I do love this piece, and feel good performing it because it is really quite natural and organic in its structure. It does not require a lot of precise manipulation of props, costumes, etc. like the other performance works. The actual live performance uses the gold mask from QUEEN OF THE FLUIDS, because it turned out to be very easy to use, and is quite beautiful. I started out thinking I would
be making a performance version of my video THE INN OF FLOATING IMAGERY. This transformed a great deal, and I shot new scenes, including the trees (branches from our backyard), and the falling “petals” (paper strips that I cut in a form to extend their flight), etc.
I also used a koto that my father had bought many years ago at Bloomingdales I think. The sound was constructed by me from this and other elements.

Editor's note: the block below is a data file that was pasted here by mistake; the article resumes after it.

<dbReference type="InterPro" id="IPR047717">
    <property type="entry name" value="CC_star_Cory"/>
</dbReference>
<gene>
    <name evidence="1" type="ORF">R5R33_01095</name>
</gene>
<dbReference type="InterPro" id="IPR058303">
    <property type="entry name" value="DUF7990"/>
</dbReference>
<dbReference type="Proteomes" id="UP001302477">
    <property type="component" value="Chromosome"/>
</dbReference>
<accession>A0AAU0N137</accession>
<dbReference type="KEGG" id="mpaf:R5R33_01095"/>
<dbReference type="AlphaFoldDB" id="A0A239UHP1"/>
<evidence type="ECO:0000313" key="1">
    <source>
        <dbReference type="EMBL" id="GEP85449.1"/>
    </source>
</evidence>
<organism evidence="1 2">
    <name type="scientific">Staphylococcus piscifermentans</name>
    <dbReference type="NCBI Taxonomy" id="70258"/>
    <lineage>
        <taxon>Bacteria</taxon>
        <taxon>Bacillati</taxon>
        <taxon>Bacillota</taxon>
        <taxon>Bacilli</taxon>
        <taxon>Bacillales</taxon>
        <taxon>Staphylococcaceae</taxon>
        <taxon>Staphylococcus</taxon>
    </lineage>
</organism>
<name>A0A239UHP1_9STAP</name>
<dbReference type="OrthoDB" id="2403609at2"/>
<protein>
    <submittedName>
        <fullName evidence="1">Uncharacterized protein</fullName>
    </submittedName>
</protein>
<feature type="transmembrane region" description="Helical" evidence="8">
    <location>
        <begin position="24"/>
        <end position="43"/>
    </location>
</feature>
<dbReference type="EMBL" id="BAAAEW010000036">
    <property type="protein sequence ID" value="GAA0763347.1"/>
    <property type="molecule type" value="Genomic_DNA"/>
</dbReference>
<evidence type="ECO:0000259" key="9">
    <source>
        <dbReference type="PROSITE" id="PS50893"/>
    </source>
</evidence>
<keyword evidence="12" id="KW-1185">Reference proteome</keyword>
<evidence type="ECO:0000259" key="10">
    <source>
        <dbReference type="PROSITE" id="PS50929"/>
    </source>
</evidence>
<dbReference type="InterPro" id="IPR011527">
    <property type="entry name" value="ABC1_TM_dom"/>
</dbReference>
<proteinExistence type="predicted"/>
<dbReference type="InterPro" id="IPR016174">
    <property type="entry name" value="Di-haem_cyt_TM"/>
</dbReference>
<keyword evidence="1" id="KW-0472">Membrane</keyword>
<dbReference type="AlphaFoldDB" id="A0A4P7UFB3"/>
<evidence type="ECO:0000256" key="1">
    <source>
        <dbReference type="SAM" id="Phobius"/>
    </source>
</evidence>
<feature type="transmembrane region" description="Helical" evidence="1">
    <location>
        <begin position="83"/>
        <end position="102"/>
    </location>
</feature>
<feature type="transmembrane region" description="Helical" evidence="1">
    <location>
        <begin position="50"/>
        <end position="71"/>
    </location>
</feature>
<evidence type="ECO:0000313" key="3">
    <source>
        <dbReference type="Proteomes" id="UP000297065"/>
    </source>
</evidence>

The title comes from an article I read in the NY Times by a reporter – who wrote that the bombing in Bosnia had left a church as an empty shell, like a “cathedral of emptiness”. I am very afraid of thunder, but enjoy having lightneing flashes and thunderous sounds in my work.
Q. You’ve obviously moved away from the characters in your films and have shifted to shapes, effects, textures and lighting. This is an interesting evolution and wonder if you’d care to comment?
This is a very natural progression really. I feel that if you are not frightened occasionally by something you are making, then you are not advancing. I think there is definitely a big change from the early animation, to Pencil Booklings, Then in Primitive Movers I noticed the characters/figures seemed to become older, less childlike, which I took as a psychological and artistic advancement.